• Engaged culture champions have left the company, and no one, including leadership, has stepped up to replace them

Once you've begun to understand the problem, it's time to take the next steps.

Leadership needs to be present and open

A 2015 report on culture and engagement by Deloitte says it best: “Culture is driven from the top down. Yet most executives cannot even define their organization’s culture, much less figure out how to disseminate it through the company.”

To confront your corporate identity crisis head-on, you’ll need a strong leadership presence to first be able to adequately define their company’s culture, then have an honest conversation about understanding how the culture and core values have drifted apart.

Tricia Emerson sums it up nicely: “You need enough people to create momentum. Put them in a room at the same time. You want them to hear the same message and, ideally, work together to design new ways of working. You can even do this with hundreds of people at once—it’s incredibly powerful. When they leave, they will have a shared vision of what has to happen.”

The goal here is to let your people know that, yes, you understand that things have changed and you’re doing everything within your power to investigate why the core values are no longer relevant at your workplace.

It’s also worth pointing out that your company probably won’t ever return to the corporate culture that existed in the very beginning. Why? Because company culture doesn’t work that way. It’s always evolving. But the good news is, with some work, you can direct it back towards your original values.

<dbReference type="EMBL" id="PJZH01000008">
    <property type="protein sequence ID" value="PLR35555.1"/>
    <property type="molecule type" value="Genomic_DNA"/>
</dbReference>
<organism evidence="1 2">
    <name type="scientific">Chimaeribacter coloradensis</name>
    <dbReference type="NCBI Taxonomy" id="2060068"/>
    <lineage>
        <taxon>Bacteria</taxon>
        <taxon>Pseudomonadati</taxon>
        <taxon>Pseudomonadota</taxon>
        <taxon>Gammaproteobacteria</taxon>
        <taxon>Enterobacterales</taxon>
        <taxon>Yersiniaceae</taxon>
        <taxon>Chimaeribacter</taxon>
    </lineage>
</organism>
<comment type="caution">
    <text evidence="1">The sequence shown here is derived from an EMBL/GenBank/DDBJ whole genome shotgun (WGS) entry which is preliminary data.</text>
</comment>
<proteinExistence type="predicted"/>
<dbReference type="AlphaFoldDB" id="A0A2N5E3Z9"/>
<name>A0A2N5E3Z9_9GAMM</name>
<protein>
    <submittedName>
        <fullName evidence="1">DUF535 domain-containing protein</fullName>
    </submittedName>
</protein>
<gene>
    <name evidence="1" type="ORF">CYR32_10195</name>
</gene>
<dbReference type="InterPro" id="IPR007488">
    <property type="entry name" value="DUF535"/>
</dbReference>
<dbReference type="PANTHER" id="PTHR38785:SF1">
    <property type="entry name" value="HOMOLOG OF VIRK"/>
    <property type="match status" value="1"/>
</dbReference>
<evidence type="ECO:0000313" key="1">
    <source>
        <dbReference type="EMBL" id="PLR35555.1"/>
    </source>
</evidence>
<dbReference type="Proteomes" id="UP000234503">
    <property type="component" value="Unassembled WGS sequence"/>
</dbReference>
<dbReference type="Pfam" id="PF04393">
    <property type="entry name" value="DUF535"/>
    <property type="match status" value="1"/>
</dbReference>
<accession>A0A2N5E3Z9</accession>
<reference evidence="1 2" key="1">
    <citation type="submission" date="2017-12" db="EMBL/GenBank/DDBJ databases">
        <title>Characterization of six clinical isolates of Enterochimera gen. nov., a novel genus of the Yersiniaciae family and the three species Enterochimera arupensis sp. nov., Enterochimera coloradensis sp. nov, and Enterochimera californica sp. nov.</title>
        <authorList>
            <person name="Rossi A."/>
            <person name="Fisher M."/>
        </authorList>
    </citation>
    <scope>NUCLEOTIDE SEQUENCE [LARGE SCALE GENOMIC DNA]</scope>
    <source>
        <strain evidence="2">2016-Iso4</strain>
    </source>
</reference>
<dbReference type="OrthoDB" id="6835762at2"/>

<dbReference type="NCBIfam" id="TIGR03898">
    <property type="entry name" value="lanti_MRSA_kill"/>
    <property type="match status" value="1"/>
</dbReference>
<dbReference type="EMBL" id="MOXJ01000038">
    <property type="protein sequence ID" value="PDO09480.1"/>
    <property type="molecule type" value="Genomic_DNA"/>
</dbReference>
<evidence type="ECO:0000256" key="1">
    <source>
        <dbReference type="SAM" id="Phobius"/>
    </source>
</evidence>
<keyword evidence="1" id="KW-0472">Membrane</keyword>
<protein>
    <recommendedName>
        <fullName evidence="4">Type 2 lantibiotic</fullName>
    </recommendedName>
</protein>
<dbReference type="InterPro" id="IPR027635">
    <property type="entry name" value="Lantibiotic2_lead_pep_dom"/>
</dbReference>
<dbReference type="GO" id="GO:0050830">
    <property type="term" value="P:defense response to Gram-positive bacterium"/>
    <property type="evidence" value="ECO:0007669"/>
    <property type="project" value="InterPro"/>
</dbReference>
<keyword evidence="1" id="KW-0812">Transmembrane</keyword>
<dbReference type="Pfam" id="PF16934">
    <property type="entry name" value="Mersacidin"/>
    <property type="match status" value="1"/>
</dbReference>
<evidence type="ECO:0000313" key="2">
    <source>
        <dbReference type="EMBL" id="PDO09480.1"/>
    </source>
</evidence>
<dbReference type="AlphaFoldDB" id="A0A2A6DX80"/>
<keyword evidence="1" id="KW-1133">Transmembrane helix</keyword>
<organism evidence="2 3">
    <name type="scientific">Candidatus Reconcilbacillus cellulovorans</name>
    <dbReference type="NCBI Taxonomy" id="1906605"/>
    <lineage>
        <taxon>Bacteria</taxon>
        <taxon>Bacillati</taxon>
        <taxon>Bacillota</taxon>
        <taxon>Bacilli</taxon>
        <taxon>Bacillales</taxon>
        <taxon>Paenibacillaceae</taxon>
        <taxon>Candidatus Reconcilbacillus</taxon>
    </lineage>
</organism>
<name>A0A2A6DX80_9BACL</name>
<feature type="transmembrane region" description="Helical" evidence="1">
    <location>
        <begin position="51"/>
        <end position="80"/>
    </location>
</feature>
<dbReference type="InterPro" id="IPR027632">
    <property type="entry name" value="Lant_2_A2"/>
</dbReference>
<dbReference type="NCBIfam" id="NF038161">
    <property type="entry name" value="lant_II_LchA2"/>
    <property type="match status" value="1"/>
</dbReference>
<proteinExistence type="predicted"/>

Take action

Solving a culture identity crisis will take time, and a whole lot of patience. It starts with charting a new direction with an updated, though still consistent, set of company values, rituals, and symbols. Here’s Tricia Emerson again to explain:

“Change symbols that represent the old culture. Examine work spaces, pay scales, meeting structures, social rituals, and brand names. Such artifacts can trigger old habits. Rid the organization of them and replace them with fresh symbols that signal a new day.”

The goal here is to get tactical: what needs to change on a day-to-day basis and how can each employee play a part? Every proposed change, at every level, must play into the revised framework set forth by your leadership team. This means enacting your company’s core values in every aspect of how your people work.

It’ll take a lot of work to drastically change the course of your organization, but here are a few things you can do to make the process slightly more structured:

  • Build and incorporate new training and behaviors to help new hires and veteran employees acclimate to core values
  • Alter performance management and evaluations so that they align more closely with values. Communicate these changes so that everyone understand expectations
  • Set a deadline: a 90-day plan to revitalize and realign your company culture will get people changing the way they work from day one
  • Make culture fit and values alignment a priority in hiring
  • Get leadership to lead the charge throughout every aspect of the process

Conclusion

A culture identity crisis is not the end of the world. Far from it. It presents an opportunity to take a step back and refocus on what your company stands for, what matters to your people, and the ways in which work gets done. If recognized early, an identity crisis is a chance to set your sights on the future: it enables you to envision the company you want to become as you continue to grow.